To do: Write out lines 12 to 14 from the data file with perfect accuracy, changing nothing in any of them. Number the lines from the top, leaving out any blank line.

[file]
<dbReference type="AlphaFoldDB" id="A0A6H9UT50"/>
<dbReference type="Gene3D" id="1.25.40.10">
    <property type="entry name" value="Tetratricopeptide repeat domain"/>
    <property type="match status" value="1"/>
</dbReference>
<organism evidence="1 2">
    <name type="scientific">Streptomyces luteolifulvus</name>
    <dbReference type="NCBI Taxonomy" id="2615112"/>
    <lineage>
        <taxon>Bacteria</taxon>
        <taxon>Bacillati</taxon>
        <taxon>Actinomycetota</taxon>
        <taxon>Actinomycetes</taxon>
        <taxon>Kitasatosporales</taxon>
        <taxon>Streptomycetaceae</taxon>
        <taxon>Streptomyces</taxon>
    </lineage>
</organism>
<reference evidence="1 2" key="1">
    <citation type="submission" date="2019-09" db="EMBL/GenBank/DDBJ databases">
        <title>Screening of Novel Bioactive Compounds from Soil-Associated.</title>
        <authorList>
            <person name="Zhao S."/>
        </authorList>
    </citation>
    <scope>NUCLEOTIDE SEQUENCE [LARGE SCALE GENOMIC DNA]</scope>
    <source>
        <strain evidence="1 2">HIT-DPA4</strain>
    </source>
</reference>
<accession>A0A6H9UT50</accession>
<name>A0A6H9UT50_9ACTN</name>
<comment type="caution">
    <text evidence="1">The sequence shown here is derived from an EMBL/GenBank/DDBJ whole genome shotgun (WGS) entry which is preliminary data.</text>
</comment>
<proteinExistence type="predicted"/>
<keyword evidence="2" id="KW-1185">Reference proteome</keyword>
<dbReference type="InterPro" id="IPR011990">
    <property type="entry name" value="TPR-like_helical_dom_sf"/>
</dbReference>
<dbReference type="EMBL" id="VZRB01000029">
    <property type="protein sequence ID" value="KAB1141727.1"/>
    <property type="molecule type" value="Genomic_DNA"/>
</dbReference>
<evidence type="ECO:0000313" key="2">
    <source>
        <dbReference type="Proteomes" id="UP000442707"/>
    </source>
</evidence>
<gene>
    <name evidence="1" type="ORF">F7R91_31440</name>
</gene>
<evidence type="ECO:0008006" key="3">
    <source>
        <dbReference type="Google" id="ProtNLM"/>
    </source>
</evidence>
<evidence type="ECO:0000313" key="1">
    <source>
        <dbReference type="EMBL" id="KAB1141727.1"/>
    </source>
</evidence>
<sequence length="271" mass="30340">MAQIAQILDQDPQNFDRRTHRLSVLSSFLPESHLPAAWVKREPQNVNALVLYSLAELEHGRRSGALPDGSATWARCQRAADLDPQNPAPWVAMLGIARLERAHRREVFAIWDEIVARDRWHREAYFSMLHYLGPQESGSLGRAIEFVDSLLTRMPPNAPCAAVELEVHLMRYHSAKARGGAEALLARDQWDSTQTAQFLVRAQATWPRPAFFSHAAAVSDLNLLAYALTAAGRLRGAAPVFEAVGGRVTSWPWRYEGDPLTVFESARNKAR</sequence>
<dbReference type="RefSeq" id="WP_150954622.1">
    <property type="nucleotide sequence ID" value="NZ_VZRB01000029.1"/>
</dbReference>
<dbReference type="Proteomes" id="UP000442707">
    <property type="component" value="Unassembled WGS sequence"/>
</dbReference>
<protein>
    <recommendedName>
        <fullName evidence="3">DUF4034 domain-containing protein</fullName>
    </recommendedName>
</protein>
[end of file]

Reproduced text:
        <taxon>Actinomycetota</taxon>
        <taxon>Actinomycetes</taxon>
        <taxon>Kitasatosporales</taxon>